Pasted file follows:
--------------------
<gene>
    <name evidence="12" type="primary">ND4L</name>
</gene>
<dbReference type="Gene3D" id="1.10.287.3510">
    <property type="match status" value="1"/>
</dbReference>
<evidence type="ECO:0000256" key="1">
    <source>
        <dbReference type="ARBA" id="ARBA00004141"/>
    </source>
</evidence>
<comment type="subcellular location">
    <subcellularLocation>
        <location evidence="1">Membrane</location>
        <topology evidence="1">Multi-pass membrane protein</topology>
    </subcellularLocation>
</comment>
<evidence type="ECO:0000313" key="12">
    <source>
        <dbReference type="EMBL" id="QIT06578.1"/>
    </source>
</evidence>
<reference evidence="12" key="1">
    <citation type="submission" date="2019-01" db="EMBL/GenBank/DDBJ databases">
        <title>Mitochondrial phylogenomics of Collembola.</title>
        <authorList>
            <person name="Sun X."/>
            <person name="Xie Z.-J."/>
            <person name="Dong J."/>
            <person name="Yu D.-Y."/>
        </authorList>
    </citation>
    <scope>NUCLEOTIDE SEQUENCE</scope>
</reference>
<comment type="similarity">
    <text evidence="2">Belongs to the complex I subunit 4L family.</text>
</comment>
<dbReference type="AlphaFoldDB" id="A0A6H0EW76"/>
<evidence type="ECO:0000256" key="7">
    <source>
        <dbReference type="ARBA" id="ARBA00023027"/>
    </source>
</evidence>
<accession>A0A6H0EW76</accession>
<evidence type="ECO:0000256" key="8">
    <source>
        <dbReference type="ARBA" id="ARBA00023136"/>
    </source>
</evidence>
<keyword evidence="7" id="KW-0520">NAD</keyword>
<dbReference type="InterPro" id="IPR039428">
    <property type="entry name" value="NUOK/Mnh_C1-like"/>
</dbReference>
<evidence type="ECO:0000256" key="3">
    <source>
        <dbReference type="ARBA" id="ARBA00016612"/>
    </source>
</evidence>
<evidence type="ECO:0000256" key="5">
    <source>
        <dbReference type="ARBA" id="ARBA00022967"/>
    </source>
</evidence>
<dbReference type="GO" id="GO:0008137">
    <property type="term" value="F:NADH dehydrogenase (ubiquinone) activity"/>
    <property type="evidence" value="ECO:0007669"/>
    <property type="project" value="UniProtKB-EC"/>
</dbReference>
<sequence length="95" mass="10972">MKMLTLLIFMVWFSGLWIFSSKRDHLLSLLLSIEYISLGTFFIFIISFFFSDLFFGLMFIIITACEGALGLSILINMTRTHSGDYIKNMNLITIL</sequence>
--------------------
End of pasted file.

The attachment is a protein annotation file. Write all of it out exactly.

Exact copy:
<gene>
    <name evidence="12" type="primary">ND4L</name>
</gene>
<dbReference type="Gene3D" id="1.10.287.3510">
    <property type="match status" value="1"/>
</dbReference>
<evidence type="ECO:0000256" key="1">
    <source>
        <dbReference type="ARBA" id="ARBA00004141"/>
    </source>
</evidence>
<comment type="subcellular location">
    <subcellularLocation>
        <location evidence="1">Membrane</location>
        <topology evidence="1">Multi-pass membrane protein</topology>
    </subcellularLocation>
</comment>
<evidence type="ECO:0000313" key="12">
    <source>
        <dbReference type="EMBL" id="QIT06578.1"/>
    </source>
</evidence>
<reference evidence="12" key="1">
    <citation type="submission" date="2019-01" db="EMBL/GenBank/DDBJ databases">
        <title>Mitochondrial phylogenomics of Collembola.</title>
        <authorList>
            <person name="Sun X."/>
            <person name="Xie Z.-J."/>
            <person name="Dong J."/>
            <person name="Yu D.-Y."/>
        </authorList>
    </citation>
    <scope>NUCLEOTIDE SEQUENCE</scope>
</reference>
<comment type="similarity">
    <text evidence="2">Belongs to the complex I subunit 4L family.</text>
</comment>
<dbReference type="AlphaFoldDB" id="A0A6H0EW76"/>
<evidence type="ECO:0000256" key="7">
    <source>
        <dbReference type="ARBA" id="ARBA00023027"/>
    </source>
</evidence>
<accession>A0A6H0EW76</accession>
<evidence type="ECO:0000256" key="8">
    <source>
        <dbReference type="ARBA" id="ARBA00023136"/>
    </source>
</evidence>
<keyword evidence="7" id="KW-0520">NAD</keyword>
<dbReference type="InterPro" id="IPR039428">
    <property type="entry name" value="NUOK/Mnh_C1-like"/>
</dbReference>
<evidence type="ECO:0000256" key="3">
    <source>
        <dbReference type="ARBA" id="ARBA00016612"/>
    </source>
</evidence>
<evidence type="ECO:0000256" key="5">
    <source>
        <dbReference type="ARBA" id="ARBA00022967"/>
    </source>
</evidence>
<dbReference type="GO" id="GO:0008137">
    <property type="term" value="F:NADH dehydrogenase (ubiquinone) activity"/>
    <property type="evidence" value="ECO:0007669"/>
    <property type="project" value="UniProtKB-EC"/>
</dbReference>
<sequence length="95" mass="10972">MKMLTLLIFMVWFSGLWIFSSKRDHLLSLLLSIEYISLGTFFIFIISFFFSDLFFGLMFIIITACEGALGLSILINMTRTHSGDYIKNMNLITIL</sequence>